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Topic: Difficulties compiling typedefs (Resolved) (Read 3964 times) previous topic - next topic

GoForSmoke

Arduino can handle 64-bit integers, signed and unsigned?!?

I needs a Tex Avery jaw drop smiley! Scuse me while I wander around all goofball for a while.....

1) http://gammon.com.au/blink  <-- tasking Arduino 1-2-3
2) http://gammon.com.au/serial <-- techniques howto
3) http://gammon.com.au/interrupts
Your sketch can sense ongoing process events in time.
Your sketch can make events to control it over time.

mrdovey

@GoForSmoke - An (unsigned) long on the Arduino is 32-bits, and an (unsigned) long long is 64-bits. A 32-bit millisecond timer will wrap every 49.7 days - and a 64-bit millisecond timer will wrap approximately every 5 gazillion years. I don't need that much, but I know/hope I'm going to need more than 49 days - so I'll pay the price.

If I included <time.h>, then I'd suck in a definition of time_t - but since I want to ensure 64-bits, I'm not including it. This means I have to provide my own time functions, but that isn't a problem. You aren't as confused as you think you are.  :)

@jwatte - el_supremo identified the source of the errors: the IDE was, effectively, re-ordering source code in such a way as to force errors where there had been none coded. If I weren't so suave and debonaire, I'd probably be REALLY PISSED OFF - but I'm not.   8)

mrdovey

@GoForSmoke - ROFL! Yes, but "handle" doesn't necessarily mean Arduino has 64-bit registers or instructions.   :smiley-mr-green:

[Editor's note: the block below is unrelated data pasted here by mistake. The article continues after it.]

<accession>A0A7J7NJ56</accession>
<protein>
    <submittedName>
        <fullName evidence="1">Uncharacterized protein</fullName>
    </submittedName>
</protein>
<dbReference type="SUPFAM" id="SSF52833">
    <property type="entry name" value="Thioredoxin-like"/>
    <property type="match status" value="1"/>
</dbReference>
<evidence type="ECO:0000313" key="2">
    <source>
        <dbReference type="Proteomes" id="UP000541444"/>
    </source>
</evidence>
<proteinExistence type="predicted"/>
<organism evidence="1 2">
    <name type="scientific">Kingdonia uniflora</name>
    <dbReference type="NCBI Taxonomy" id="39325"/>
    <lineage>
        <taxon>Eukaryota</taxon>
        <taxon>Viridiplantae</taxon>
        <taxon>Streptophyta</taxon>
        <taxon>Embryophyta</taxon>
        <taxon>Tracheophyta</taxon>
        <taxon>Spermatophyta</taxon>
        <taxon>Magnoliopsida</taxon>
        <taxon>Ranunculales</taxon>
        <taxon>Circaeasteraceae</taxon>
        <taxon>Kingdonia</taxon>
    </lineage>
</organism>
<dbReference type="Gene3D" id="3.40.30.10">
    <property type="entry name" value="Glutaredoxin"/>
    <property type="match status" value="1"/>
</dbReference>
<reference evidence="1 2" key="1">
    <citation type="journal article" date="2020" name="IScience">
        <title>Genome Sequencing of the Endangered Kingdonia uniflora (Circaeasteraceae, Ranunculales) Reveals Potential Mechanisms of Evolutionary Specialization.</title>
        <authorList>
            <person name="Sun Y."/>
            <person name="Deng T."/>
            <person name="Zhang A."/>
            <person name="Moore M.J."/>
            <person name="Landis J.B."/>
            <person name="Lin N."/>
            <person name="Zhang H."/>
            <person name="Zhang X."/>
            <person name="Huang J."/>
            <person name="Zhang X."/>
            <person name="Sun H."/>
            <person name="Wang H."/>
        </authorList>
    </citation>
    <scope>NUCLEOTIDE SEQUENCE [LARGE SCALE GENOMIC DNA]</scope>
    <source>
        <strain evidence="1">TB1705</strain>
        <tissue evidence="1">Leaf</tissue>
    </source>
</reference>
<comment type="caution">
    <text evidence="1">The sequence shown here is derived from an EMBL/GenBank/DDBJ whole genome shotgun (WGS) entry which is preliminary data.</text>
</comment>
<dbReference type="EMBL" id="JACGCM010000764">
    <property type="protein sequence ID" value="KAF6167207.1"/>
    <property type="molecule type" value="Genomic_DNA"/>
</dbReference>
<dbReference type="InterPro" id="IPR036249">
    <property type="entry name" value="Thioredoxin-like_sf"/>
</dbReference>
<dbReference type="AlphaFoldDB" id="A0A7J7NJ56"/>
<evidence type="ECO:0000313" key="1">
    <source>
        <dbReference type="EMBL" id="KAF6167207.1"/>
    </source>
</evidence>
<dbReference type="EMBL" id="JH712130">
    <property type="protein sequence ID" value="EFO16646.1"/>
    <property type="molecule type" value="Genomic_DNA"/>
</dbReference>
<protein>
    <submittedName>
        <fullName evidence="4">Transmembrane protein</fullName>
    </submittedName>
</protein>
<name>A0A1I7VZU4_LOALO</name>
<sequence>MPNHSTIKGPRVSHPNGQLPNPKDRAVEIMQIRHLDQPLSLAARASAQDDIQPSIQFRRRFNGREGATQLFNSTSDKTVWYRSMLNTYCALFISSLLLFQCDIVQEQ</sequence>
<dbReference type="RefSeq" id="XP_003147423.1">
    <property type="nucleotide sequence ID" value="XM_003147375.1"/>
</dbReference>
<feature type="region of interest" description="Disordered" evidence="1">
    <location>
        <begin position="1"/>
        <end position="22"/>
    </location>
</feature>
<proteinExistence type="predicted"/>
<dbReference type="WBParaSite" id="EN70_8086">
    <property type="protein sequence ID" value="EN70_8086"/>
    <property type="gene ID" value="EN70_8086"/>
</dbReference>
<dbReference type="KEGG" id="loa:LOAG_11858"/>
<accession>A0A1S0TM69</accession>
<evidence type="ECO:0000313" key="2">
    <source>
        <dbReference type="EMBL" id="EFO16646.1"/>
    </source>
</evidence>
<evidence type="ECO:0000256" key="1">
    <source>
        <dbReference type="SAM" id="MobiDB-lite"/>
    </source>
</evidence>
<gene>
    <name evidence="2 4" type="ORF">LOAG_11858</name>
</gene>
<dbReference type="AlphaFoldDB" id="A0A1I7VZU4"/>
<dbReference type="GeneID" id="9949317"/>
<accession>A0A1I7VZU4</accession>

GoForSmoke

The only way the wrap should be a problem is if you're watching for durations longer than 49.71... days.

How about time64_t for clarity as well as uniqueness?

Hmmm, I know the ATmega is 8 bit.. by handle I mean actually able to do calculations with, shift, etc.

I have a box in a closet with my late 70's TI programmable calculators, a TI-56 and a TI-59 on print cradle. I believe they're 4-bit machines capable of 20-digit precision, probably using BCD in microcode. Back in 1977 I used the 56 to run the map table while in a US Army radar crew. Months later the Sound-Flash guys all had green TI-56's. I think that by 81 the expected upgrades obsoleted the lot.

1) http://gammon.com.au/blink  <-- tasking Arduino 1-2-3
2) http://gammon.com.au/serial <-- techniques howto
3) http://gammon.com.au/interrupts
Your sketch can sense ongoing process events in time.
Your sketch can make events to control it over time.

mrdovey

I could, but I've got a heap of ready-to-use POSIX code that I'm too lazy to change. What I did (between exchanges here) was:

Code: [Select]
#define time_t unsigned long long      /* Define a 64-bit time type           */
#define fptr_t(x) void(*x)()           /* Define a function pointer type      */


which isn't pretty, but takes care of a lot of the non-structure problems. The structure headache came from trying to use the structure tag within the structure typedef. I solved that problem (which shouldn't have been a problem) by coding an "incomplete declaration" and then using the now-known tag in my typedef. Sounds more complicated than it actually is:

Code: [Select]
struct evnt_d                          /* Define a queue element's structure  */
{  struct evnt_d *next;                /*   Pointer to next element           */
   time_t when;                        /*   Scheduled execution time (msec)   */
   fptr_t(what);                       /*   Pointer to callback routine       */
};                                     /* End event structure definition      */
typedef struct evnt_d evnt_t;          /* Define typedef for event structure  */


Which the compiler allowed.

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